The "Farmers Insurance News-Alert" website is dedicated to providing the consumer and general public with detailed information concerning the Farmers Insurance Group. This includes fraud reports, consumer complaints, lawsuit's and other legal actions taken against this company. All information contained herein is for educational purposes only. Original sources, when known are sited.


Hearings on Insurance Fraud Enforcement

David Dietz

Saturday, February 6, 1999

The FBI and a passel of federal and state agencies got their man when Carlton Hagmaier, a former San Luis Obispo insurance agent and investment adviser, pleaded guilty in a Los Angeles court in December to an eight-year run of fraud that cost clients $2 million.

There was just one problem: The California Department of Insurance, which helped investigate Hagmaier, let him walk out of court without taking away his sales license, leaving him free to go about his business while awaiting sentencing.

Indeed, the 35-year-old Hagmaier already had shifted operations to Danville, where he manages a firm called Vista Financial Advisers and represents a number of life insurance companies, state records show.

With lapses like this as a backdrop, the state Senate Committee on Insurance said yesterday that handling of agent misconduct will be high on its agenda February 25 at a Sacramento hearing into Department of Insurance practices.

``It suggests to me that the department is not enforcing the law,'' Senator Jackie Speier, committee chairwoman, said of the Hagmaier case. ``Not taking action undermines the entire system of consumer protection.''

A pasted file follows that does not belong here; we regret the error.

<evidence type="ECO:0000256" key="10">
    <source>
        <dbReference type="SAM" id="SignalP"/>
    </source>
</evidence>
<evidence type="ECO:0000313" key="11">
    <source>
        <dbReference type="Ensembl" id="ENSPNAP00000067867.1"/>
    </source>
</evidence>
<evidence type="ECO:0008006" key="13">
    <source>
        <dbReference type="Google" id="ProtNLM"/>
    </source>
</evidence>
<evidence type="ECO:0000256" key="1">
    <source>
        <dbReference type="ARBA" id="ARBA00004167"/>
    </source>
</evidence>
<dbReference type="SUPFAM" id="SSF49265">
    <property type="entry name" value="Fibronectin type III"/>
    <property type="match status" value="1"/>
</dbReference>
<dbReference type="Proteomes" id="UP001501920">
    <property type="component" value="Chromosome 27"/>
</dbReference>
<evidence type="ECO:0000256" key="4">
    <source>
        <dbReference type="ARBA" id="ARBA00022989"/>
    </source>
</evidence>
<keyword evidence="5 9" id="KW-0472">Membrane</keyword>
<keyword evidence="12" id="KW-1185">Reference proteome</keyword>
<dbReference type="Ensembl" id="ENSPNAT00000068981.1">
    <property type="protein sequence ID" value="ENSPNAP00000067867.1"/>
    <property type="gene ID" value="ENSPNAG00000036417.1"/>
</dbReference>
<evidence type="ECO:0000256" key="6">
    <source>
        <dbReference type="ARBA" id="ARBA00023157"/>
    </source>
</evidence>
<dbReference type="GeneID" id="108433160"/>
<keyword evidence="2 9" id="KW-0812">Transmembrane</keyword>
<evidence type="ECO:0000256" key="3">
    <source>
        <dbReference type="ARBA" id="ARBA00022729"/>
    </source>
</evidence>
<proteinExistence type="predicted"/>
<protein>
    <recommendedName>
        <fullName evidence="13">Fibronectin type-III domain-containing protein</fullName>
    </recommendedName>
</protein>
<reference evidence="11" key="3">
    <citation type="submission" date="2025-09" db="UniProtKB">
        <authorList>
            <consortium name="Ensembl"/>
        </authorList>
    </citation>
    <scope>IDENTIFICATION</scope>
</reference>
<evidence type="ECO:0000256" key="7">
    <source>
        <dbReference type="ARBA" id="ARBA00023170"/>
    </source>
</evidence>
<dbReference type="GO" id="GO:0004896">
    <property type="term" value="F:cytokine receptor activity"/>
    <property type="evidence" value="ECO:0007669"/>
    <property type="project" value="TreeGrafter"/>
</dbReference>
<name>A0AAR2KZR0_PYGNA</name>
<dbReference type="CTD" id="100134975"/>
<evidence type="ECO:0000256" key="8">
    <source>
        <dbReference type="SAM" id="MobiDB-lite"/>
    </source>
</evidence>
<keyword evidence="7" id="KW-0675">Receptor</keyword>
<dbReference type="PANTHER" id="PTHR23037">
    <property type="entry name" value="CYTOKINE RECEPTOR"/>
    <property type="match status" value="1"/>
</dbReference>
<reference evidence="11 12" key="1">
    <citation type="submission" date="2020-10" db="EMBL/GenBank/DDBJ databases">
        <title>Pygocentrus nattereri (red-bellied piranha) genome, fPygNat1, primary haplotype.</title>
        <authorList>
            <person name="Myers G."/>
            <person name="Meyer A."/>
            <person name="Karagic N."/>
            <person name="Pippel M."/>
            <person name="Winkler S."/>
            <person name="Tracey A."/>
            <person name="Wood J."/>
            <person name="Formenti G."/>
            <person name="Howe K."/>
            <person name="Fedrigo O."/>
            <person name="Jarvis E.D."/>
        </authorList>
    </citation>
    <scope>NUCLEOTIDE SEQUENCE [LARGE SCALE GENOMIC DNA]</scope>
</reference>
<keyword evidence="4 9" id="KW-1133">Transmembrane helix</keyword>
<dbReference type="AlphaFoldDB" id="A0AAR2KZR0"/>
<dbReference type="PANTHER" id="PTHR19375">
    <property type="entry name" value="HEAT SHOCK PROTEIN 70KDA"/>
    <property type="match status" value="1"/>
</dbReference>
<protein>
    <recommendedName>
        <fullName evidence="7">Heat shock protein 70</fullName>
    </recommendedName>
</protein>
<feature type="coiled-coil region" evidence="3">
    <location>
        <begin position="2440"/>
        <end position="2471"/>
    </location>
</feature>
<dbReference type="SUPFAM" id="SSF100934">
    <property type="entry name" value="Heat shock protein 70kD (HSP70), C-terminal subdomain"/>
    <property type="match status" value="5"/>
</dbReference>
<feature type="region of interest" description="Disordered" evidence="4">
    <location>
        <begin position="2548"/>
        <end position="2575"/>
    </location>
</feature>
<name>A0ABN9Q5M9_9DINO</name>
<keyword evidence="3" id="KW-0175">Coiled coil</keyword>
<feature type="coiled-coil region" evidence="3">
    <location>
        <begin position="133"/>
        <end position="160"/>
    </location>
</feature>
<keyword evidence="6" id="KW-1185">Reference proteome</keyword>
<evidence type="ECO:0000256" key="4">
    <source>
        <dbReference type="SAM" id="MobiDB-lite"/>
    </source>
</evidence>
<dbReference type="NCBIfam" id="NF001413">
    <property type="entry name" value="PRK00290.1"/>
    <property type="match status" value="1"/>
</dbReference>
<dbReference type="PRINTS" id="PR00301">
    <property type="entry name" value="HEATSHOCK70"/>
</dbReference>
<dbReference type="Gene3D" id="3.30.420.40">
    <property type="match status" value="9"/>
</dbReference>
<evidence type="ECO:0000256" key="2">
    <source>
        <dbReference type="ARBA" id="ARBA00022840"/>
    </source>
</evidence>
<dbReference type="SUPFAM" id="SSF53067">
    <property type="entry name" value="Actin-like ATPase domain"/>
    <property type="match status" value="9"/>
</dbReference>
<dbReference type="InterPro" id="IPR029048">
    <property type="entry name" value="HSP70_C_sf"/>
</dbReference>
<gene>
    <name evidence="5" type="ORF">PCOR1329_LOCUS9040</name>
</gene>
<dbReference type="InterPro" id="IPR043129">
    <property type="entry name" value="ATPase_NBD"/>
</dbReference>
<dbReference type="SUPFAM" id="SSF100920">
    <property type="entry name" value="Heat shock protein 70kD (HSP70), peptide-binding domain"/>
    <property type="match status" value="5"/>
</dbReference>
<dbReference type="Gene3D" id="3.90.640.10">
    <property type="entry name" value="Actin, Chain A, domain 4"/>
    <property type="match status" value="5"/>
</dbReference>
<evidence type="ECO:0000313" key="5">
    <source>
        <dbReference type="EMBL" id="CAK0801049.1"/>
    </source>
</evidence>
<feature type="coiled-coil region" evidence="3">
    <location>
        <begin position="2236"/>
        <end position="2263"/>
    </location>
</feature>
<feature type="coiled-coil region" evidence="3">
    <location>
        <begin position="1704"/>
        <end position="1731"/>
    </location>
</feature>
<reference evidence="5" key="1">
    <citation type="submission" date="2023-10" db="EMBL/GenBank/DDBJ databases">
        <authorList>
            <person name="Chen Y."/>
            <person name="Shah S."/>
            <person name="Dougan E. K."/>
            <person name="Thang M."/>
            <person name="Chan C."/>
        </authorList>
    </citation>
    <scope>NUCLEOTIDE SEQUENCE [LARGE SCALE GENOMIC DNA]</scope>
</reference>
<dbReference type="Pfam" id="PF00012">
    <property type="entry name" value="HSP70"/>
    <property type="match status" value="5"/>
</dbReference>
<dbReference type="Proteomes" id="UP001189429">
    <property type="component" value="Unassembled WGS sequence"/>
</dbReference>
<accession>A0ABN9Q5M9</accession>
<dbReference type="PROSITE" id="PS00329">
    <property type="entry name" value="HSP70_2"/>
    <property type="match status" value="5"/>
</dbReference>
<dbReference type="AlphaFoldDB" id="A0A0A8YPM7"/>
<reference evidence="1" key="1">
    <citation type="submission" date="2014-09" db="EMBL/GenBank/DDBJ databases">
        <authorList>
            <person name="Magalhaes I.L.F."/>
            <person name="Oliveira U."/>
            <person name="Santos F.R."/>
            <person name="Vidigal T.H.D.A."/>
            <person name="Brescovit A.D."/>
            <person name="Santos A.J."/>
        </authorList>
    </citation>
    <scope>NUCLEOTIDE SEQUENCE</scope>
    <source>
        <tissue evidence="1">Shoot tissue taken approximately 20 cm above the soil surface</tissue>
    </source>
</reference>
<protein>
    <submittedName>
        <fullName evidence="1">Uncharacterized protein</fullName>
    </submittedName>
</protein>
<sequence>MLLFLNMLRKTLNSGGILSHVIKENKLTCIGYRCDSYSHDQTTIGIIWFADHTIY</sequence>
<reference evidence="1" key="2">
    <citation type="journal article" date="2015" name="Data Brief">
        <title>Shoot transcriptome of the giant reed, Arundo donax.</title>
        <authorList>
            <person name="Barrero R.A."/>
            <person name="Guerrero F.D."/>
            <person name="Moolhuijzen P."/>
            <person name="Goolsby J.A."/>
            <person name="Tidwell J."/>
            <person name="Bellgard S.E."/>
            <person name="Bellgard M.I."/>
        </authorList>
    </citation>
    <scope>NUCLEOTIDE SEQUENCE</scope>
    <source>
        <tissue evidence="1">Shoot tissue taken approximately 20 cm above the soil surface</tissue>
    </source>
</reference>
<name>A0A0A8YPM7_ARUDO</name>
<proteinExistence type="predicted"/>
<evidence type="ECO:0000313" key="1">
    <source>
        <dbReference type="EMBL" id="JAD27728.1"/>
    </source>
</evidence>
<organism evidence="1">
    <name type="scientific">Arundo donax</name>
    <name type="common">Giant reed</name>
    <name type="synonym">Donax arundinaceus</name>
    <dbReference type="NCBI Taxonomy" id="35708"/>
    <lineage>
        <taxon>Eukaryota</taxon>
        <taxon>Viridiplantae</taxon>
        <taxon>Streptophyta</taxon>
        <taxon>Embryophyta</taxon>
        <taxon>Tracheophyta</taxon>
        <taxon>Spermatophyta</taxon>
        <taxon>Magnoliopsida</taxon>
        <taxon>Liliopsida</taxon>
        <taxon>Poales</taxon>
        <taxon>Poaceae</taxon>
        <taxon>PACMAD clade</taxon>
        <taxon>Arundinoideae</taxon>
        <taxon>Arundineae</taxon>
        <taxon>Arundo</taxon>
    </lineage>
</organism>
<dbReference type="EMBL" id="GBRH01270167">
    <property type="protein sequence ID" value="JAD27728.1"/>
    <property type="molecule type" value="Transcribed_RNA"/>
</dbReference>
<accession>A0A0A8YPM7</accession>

In a series of articles last fall, The Chronicle reported widespread breakdowns in disciplining bad agents, some of whom had swindled people out of millions of dollars. When agents were fired by insurance companies for cheating people or punished by civil juries, the state often took no action against them.

The Chronicle found that the department let major cases languish while pursuing minor offenders. A computerized review showed that the average fine for offenses ranging from faking credentials to selling phony insurance was $250, less than the cost of a traffic ticket.

At the hearing, Insurance Commissioner Chuck Quackenbush and top department officials will be asked to describe the department's disciplinary procedures and suggest any legislative remedies.

``We're going to be objective and hear from the commissioner,'' Speier said. `This is not a witch hunt, and we want the commissioner to tell us where there are flaws, to state his case.''

The senator nonetheless voiced her concern over lapses in consumer protection, not just at the Department of Insurance but at other state regulatory agencies. Some of it is the result of low staffing and spending, she said.

The committee also has asked Quackenbush for a progress report on reducing consumer complaints against companies and agents. A 1997 state audit found that scores of major cases had been sitting unassigned to investigators for at least two years.

Other issues on the agenda, some the source of major consumer complaints, are auto insurance rates, redlining and department spending on consumer education.

Dan Edwards, a Quackenbush spokesman, said the department was eager for the hearing to ``shed light on issues of mutual concern'' and to voice its budget needs, especially in enforcement.

In Hagmaier's case, the agent is scheduled to be sentenced in March for mail fraud, embezzlement and lying to a lender and on a federal income tax return. He faces a sentence of as long as 53 years in federal prison and a $2.1 million fine.

Hagmaier did not return Chronicle telephone calls.

The department last month moved to revoke Hagmaier's license -- the day after The Chronicle telephoned the agency to inquire about the case.

``The department has been very aggressive in this case,'' said spokesman Scott Edelen, who added that licenses are not normally lifted in such instances until sentencing.


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